After the American Lawyer magazine looked at the legal services program in New Haven, Conn., it suggested that President Reagan and others arguing that many government social programs were a waste of money should "send a hit squad" out after Bruce A. Morrison.
"Morrison runs a government-funded do-gooder program begun in the heyday of the Great Society," wrote author Steven Brill. "It works . . . . He may be the best bargain the taxpayers have ever had."
Reagan won't have to go to New Haven to see Morrison in action. The 38-year-old lawyer is on his way to Washington representing the 3rd District. In an election full of surprises, he provided one of the biggest. Morrison upset freshman Republican Lawrence J. DeNardis, a leader of the gypsy moths and, according to officials from both parties, an incumbent who ran little risk of defeat.
Using a network of volunteers and the support of labor, women and minorities, Morrison first upset the president of the New Haven Board of Aldermen in the Democratic primary in September. He then attacked DeNardis for supporting President Reagan's economic program, made Social Security and the nuclear freeze central issues, and characterized DeNardis as a politician who had flipflopped on key votes.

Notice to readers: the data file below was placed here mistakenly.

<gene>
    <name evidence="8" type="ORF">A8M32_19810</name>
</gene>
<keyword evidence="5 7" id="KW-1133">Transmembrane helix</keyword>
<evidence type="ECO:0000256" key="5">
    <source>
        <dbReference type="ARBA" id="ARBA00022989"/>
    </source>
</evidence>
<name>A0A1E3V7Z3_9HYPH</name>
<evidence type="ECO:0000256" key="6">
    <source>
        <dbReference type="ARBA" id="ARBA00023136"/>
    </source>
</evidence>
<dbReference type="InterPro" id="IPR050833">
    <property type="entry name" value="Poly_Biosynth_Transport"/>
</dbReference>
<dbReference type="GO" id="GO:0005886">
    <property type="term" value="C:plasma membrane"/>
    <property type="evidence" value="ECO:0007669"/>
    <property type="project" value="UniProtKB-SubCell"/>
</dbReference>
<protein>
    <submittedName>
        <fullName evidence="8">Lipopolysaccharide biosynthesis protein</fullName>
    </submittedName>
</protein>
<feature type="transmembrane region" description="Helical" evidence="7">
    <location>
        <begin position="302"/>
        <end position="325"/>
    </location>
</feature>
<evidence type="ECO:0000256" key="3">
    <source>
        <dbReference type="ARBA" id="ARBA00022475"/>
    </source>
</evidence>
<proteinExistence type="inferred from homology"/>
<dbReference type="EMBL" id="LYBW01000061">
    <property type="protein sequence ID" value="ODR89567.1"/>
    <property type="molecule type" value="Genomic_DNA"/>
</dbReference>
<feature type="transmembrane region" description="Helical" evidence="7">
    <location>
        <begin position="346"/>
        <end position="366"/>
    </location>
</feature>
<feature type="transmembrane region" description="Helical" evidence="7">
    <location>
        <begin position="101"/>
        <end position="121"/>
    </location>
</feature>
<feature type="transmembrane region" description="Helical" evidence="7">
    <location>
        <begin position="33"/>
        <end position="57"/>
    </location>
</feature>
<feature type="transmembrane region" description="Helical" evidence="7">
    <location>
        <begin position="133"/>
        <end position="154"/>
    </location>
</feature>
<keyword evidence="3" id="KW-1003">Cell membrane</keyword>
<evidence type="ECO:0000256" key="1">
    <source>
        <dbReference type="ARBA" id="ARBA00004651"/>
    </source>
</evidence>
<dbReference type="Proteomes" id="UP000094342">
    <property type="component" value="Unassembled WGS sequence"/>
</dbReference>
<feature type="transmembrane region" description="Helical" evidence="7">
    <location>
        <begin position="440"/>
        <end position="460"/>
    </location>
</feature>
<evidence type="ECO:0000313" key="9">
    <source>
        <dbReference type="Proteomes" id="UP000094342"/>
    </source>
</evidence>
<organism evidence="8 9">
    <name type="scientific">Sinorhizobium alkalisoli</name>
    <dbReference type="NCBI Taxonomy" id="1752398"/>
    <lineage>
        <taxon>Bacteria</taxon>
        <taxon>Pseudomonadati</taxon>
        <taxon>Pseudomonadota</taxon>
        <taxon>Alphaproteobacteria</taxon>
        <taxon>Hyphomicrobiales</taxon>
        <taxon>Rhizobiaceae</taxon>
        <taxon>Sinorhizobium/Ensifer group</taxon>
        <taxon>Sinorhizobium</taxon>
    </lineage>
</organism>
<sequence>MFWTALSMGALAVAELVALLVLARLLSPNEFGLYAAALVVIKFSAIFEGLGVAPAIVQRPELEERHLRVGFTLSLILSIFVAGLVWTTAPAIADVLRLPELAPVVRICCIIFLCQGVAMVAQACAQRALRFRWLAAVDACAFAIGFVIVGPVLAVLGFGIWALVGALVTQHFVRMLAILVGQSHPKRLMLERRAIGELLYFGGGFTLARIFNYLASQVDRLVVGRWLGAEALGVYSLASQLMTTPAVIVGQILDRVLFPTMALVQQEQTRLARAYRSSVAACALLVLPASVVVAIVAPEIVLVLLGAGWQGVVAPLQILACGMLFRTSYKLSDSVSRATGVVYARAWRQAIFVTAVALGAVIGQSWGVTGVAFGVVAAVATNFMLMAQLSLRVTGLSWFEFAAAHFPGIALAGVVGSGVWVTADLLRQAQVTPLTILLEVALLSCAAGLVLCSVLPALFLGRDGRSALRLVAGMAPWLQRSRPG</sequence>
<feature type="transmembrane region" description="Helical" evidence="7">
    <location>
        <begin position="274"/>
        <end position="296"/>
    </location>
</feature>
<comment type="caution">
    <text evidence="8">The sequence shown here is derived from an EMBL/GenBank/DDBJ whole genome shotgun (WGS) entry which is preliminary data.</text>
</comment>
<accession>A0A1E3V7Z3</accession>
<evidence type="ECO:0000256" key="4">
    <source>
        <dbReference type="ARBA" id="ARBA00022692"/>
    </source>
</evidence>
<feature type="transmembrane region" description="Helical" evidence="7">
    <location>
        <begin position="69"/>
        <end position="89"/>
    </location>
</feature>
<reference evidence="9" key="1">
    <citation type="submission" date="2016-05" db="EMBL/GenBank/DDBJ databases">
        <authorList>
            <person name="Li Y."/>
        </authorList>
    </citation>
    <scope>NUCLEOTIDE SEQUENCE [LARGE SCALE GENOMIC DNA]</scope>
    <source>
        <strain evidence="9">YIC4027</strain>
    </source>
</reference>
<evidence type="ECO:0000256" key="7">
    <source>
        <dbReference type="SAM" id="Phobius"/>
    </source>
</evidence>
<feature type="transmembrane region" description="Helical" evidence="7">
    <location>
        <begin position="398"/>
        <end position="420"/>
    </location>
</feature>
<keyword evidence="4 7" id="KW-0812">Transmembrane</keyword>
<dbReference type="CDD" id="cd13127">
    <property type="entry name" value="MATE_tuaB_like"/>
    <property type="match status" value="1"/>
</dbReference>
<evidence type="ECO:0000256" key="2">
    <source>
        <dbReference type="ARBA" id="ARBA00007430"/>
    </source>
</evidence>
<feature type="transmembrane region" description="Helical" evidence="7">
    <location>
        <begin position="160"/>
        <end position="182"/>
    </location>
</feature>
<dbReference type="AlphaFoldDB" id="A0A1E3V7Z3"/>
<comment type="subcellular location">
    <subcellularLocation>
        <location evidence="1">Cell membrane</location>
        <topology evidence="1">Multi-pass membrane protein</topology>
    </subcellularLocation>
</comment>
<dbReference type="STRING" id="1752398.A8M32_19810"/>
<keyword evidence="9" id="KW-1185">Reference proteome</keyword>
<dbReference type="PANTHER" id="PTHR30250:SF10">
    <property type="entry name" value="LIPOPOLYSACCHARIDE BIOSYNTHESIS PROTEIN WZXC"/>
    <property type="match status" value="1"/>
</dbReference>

Morrison, who holds degrees in chemistry from the Massachusetts Institute of Technology and the University of Illinois and a law degree from Yale University, enjoyed overwhelming support of an active Democratic organization during the fall campaign.
Morrison said the Reagan administration's solutions to the country's economic programs "not only are failing to resolve those problems but are undermining the nation's commitment to justice, compassion, equality and opportunity."